an electrode carried by the nozzle tip support electrically isolated from the nozzle tip within the nozzle tip support, the electrode having a portion extending forwardly from the nozzle tip support above the forwardly extending portion of the nozzle tip for generating an electrostatic field to charge the atomized coating material;
electrical circuit means for coupling a high voltage to the electrode; and
at least one resistive element mounted in the nozzle tip support having a first end portion proximal to, and electrically coupled via a path which excludes said liquid to, the nozzle tip, and having a second, exposed free end portion free of electrical connection to a source of fixed electrical potential, said second end portion being located (a) distal from and below the nozzle tip and (b) distal from said electrode to minimize arcing when an object at a potential substantially different from that of said conductive tip approaches said nozzle at a point closer to said free end portions than to said conductive tip and/or electrode.
6. The spray gun of claim 5 wherein there are at least two of said resistive elements, the second free ends of which are spaced from each other and from said electrodes.
7. The spray gun of claim 6 in which each resistive element is a silicon carbide thread.
8. The spray gun of claim 7 in which the nozzle tip is formed to include a pair of ridges, within the nozzle tip support and extending forwardly beyond the nozzle tip support, in a lower portion of the nozzle tip, and in which each silicon carbide thread has its first end portion in electrical contact with a different one of said ridges within the nozzle tip support.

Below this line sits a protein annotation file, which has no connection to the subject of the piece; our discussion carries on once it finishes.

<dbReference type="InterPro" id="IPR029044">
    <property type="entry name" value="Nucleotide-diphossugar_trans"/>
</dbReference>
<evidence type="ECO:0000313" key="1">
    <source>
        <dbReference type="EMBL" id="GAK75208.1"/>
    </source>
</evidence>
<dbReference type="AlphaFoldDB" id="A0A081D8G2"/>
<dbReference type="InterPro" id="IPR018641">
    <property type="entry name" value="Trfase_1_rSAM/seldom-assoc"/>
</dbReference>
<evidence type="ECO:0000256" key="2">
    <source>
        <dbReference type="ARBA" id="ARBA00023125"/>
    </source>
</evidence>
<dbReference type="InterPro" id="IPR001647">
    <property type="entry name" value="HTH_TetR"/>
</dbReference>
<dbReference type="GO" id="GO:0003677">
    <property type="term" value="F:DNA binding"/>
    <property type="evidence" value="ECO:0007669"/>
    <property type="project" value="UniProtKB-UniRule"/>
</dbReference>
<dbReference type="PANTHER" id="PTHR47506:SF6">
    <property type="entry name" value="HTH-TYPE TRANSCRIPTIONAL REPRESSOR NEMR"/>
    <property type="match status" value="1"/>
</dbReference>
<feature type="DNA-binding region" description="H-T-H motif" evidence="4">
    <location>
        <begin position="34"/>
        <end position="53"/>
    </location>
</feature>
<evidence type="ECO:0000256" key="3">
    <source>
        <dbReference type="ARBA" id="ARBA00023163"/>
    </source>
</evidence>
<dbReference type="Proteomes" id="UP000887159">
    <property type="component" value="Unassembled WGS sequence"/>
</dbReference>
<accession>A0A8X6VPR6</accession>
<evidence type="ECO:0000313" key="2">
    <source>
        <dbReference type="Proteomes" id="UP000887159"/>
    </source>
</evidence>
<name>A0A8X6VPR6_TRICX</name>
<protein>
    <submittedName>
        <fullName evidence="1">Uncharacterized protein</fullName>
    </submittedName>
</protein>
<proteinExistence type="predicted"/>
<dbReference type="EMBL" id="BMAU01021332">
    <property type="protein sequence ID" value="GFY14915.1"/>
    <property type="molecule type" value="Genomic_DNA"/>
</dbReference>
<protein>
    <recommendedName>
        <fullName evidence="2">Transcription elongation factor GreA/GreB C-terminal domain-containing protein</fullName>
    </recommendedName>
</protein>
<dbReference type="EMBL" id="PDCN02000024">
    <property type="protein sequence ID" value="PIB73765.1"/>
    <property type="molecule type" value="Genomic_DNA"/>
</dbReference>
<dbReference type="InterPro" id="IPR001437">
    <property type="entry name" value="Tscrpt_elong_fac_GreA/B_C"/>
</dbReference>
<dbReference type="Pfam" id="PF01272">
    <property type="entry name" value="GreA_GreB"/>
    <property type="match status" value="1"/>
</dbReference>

This invention relates generally to apparatus for the airless atomization and electrostatic deposition of a coating material upon a substrate. The invention more particularly concerns such an apparatus which includes an electrically conductive nozzle tip which acquires an electrical charge during operation of the apparatus.
There are a number of commercial systems for applying a coating material to an electrically conductive substrate. One type of equipment often used includes a spray gun which atomizes and electrostatically charges the coating material, such as paint, as the material is applied to the substrate. Such electrostatic coating guns normally provide either airless or air spray atomization of the coating material.
In coating certain types of articles, such as those where a high coating delivery rate is desired, or where there is a need to penetrate into recesses, it is desirable to atomize the coating material without the presence of atomizing air. This is accomplished by projecting the coating material through a small nozzle orifice under high pressure. The interaction of the pressurized stream of coating material with the ambient air as the coating material passes through the small nozzle orifice causes the break-up, or atomization, of the coating material into small particles. These small particles are then electrostatically charged as they move toward the substrate to be coated.